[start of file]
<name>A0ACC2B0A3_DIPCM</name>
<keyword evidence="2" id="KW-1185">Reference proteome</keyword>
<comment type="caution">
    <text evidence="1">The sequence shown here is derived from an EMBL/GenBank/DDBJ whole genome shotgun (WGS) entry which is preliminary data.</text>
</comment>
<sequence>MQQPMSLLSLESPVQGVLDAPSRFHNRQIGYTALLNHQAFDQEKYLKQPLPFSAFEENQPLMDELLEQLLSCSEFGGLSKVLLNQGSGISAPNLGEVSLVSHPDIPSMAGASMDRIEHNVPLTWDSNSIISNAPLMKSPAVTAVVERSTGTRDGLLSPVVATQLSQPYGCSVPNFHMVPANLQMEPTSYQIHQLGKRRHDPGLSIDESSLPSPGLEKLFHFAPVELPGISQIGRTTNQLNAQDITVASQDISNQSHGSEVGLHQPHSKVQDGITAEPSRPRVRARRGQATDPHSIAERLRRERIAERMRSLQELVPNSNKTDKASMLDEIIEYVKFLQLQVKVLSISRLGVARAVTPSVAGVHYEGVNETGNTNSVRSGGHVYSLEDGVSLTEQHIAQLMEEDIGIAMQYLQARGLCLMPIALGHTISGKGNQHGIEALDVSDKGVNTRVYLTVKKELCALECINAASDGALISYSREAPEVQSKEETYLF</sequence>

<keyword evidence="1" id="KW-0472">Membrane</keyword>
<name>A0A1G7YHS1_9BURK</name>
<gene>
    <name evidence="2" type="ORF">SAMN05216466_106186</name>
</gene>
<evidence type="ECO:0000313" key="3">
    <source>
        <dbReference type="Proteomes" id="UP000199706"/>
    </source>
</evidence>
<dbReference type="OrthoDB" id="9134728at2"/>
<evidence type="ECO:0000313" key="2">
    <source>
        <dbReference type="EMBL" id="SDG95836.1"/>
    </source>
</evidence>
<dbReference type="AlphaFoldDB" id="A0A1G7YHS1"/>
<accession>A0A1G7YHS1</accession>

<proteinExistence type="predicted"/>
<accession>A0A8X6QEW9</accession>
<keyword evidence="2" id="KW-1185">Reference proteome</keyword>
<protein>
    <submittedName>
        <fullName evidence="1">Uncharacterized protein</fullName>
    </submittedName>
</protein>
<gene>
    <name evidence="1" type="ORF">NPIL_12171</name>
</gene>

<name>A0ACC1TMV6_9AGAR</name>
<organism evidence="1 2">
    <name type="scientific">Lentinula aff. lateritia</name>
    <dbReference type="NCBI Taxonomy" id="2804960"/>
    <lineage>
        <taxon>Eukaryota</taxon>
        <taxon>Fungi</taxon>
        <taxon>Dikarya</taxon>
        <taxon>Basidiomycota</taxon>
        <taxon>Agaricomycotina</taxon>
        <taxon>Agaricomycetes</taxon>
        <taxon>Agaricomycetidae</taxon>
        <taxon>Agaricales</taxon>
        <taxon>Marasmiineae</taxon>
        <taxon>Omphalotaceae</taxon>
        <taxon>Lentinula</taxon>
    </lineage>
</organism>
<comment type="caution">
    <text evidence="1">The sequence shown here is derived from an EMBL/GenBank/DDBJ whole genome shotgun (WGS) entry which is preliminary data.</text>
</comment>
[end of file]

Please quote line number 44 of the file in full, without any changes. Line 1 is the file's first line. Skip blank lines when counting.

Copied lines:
        <taxon>Basidiomycota</taxon>